AT THE CAFE
It’s Saturday. In the Café des Arts, in the little market town of St Rémy des Cévennes, our rag-tag band of expats and ne’er-do-wells is beginning to assemble for the weekly gossip-fest. As always Jim and Alice are first, rushing to bag the big table by the window. Horst and Heidi arrive with Hanneke – they red and flustered after shouldering their way through the tightly-packed tourists, she, Hanneke, cool and elegant and slightly supercilious, as ever.
We bustle into our seats, disposing around and under our chairs our carrier bags of cherries and onions, our baskets fragrant with fromage de chevre and saucisson, our clandestine and rather greasy paper bags concealing the Vietnamese delicacies we are strictly forbidden to consume in the café.
Suddenly who should turn up but Louis, customary smirk clinging to the grimy stubble of his face. “’jour toulmonde,” he greets us. “Say, did you hear about the shooting?”
We look at him, boot-faced. Heidi turns pink, Hanneke studies her exquisitely manicured nails. Horst rattles his Midi Libre in a ‘don’t bother us with your nonsense’ kind of a way while Alice plays the deaf card and starts a lively conversation with Jeannette at the next table. There was a… shall we say a misunderstanding last year. We all thought someone was dead – Louis, as it happens. It turned out in the end that someone had shot at someone and Louis had seen it. Alice, of course, had claimed eye-witness kudos.
Louis stands enjoying our discomfiture, but just as he is about to launch the punchline of his little taquinerie, Jean-François comes along and ruins it all. “Salut tout le monde. Mmmmwah! mmmwah!” He greets the ladies with a kiss, the men with a hearty handshake. “Say,” he continues, “did you hear about the shooting?”
We can’t believe our ears. Jean-François, our trusted ally, putting the boot in? Is he in cahoots with Louis after all? Just as Jim is beginning to splutter, J-F goes on. “Yes, it’s true, there’s going to be a shooting, in this very café, next Thursday! They say George Clooney himself is coming, but I doubt it. It will probably be a stand-in.”
Realisation is beginning to dawn. A shooting? A film shooting? Exciting news indeed, or rather it would be, if we were not such worldly sophisticates.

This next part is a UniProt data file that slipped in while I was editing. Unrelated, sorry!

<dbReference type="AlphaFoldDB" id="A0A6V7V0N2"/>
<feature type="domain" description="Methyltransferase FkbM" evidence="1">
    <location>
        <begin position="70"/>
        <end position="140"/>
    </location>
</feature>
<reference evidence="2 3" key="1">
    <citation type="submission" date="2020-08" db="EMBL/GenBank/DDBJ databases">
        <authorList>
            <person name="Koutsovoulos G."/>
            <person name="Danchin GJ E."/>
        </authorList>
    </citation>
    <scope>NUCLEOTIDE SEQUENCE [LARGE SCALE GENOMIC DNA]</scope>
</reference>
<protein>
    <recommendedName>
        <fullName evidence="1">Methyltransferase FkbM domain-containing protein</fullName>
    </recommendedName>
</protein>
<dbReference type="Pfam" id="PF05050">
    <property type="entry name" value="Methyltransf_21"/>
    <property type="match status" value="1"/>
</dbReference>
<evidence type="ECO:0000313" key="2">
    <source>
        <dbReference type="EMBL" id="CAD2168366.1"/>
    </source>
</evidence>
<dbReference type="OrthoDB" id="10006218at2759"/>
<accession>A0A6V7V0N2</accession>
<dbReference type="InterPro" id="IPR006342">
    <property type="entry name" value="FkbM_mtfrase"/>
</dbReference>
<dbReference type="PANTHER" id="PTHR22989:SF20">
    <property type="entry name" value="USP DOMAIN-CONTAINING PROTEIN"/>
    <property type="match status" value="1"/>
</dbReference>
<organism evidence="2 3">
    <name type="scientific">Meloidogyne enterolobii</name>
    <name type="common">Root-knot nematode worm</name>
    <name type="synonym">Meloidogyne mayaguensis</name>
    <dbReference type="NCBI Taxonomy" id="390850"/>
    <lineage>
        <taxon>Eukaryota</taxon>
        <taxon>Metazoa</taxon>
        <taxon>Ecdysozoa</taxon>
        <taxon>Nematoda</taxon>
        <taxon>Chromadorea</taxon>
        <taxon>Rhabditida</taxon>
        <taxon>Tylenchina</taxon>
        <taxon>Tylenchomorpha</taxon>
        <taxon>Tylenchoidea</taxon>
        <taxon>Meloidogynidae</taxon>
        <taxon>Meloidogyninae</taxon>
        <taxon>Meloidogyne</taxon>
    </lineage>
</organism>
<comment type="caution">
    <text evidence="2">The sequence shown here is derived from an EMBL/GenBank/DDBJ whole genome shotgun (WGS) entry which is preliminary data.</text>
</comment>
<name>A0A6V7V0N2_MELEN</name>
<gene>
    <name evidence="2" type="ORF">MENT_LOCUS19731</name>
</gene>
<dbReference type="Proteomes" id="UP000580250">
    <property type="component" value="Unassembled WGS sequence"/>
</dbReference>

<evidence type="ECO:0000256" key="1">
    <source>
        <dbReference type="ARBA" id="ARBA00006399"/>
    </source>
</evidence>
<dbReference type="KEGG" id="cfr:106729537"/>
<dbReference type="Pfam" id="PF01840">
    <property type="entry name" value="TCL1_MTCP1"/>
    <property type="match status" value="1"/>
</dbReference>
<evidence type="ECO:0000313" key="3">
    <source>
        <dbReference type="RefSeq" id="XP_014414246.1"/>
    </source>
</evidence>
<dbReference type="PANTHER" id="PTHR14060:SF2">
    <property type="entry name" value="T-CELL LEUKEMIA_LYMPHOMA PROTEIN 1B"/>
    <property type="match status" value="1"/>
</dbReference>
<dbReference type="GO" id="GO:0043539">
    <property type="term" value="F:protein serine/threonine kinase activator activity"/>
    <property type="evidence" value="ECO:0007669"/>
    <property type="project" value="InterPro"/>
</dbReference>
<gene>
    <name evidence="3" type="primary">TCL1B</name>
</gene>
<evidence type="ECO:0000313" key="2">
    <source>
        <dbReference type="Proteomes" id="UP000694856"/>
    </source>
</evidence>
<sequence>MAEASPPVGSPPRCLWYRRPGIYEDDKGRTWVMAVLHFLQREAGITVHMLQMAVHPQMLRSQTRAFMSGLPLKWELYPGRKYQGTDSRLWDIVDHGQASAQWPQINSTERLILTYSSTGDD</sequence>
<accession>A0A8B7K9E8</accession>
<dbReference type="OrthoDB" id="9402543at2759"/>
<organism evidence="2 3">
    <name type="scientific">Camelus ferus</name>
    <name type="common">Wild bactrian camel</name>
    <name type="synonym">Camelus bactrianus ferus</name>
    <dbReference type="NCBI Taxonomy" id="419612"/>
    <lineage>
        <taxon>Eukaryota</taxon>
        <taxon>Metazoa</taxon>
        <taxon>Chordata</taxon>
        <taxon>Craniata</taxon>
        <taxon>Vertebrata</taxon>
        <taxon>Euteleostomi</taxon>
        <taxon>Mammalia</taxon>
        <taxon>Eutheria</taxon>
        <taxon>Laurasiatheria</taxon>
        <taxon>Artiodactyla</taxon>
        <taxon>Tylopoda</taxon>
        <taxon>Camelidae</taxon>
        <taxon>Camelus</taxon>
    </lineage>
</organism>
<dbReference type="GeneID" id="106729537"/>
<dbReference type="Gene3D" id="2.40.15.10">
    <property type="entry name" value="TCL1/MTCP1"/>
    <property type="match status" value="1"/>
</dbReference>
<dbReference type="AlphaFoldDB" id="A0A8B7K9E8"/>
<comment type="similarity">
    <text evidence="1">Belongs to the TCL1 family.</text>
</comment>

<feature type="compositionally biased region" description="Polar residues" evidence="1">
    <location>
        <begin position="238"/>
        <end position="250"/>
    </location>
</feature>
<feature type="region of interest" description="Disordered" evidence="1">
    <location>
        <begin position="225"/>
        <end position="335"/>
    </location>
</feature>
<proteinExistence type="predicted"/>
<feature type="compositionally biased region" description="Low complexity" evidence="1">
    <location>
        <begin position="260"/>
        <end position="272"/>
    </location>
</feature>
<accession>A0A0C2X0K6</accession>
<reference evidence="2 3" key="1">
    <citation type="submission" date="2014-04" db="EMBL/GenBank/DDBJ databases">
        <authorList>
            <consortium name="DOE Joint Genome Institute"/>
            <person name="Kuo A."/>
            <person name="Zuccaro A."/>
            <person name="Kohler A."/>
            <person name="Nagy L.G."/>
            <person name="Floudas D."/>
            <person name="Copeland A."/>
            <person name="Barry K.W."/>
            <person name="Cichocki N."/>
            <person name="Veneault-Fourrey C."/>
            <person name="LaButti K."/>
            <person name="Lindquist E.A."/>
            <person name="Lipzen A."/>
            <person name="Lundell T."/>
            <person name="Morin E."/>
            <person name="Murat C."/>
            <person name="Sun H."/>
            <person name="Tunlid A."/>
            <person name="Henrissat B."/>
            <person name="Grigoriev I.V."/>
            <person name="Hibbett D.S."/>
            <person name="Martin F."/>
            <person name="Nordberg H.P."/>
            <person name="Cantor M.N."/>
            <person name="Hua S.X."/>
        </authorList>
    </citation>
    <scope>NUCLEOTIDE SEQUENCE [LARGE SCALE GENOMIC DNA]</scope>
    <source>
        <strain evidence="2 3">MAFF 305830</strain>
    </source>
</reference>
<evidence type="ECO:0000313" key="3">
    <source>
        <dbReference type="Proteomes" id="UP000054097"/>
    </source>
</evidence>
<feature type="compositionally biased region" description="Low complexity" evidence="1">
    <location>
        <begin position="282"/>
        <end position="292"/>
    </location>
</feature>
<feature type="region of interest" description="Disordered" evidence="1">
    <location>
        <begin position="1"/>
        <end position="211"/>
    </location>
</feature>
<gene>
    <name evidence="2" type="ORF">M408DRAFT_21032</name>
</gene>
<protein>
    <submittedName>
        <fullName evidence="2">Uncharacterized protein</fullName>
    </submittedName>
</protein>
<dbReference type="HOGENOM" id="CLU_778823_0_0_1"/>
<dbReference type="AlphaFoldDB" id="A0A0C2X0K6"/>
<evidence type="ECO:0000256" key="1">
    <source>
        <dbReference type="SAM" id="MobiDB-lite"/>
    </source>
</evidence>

But there’s more. “You could all be in it if you want,” J-F assures us. “I spoke to the location manager, he wants extras to be sitting in the café while the scene is being filmed.” We look at one another and solemnly shake our heads. No, we rarely if ever meet in St Rémy on a Thursday: Saturday is our day. Alice has promised to cook her famous poached salmon for Elise and Danny’s 25th anniversary party. Horst and Heidi are on standby to help Antoine with the vendange – his famous Merlot grapes are always picked early.
So, of course, on Thursday, the little café is largely empty. Only Jim can be seen, tucked into a corner table at the back of the room, engrossed in his day-old Guardian. Alice arrives by chance: she has had to come into St Rémy to book a chiropodist appointment. She greets her brother with surprise and agrees to stay for a quick verre de rouge. She is wearing a smart jacket – after all, one can’t go into the cabinet of a medical professional looking like a bag lady.
Unlike the others, I live in St Rémy itself, and Jean François is used to my dropping in to the café after a morning spent at the library. As Jim and Alice are already there, I feel it would be churlish not to join them. As I sit down, Hanneke emerges from the toilettes at the back of the café. Being Hanneke, she does not condescend to explain her presence in St Rémy on a Thursday. I notice she is wearing a new shade of nail polish.
One by one they all troop in, each looking slightly sheepish, each with a plausible excuse. It’s been raining, say Horst and Heidi, so Antoine won’t pick the grapes until the weekend. Jeannette’s son has come home unexpectedly and she needs to buy saucisse de Toulouse for the cassoulet she is making him – apparently her village butcher doesn’t stock it. All of us are looking remarkably spruce and well-kempt.
The only person missing is Louis. Is he embarrassed at having teased us so cruelly? Does he feel he doesn’t deserve to be in our number? No, wait: there in the distance we see him coming, unshaven, his blue dungarees stained with some nameless filth: clearly he hasn’t Made the Effort. And he isn’t alone. Lurching along in his wake are Jules et Jim, octogenarian farmers from Le Mas Germain. Their grimy berets squat toad-like on their greasy brows, redolent as usual, no doubt, of goat and manure.
And – wonder of wonders – here comes the camera, dollying backwards as the grunge brigade advance. They are coming to film! In the café! Spines and jackets are .straightened, hair discreetly patted.
Then Jean François comes over to us with a studiously downcast face. “I’m sorry, but you have to leave now. The producers need the café for their filming.” This is indeed a bombshell.
“But…” Horst splutters. “you told us…”
Jeannette cuts in: “You said we would be needed as extras for the scene.” Jean François’s apologetic moue is convincing – almost.
“They want real ‘characters’, peasants, men of the soil,” he explains.
“So why did you get us all in here, when we have better things to do?” This from Jim, who is beginning to go purple.
Jean François shrugs. It is a Gallic shrug. An elaborate shrug. A caricature of shrugs. “Well, you know,” he says, “business is always slow on a Thursday…”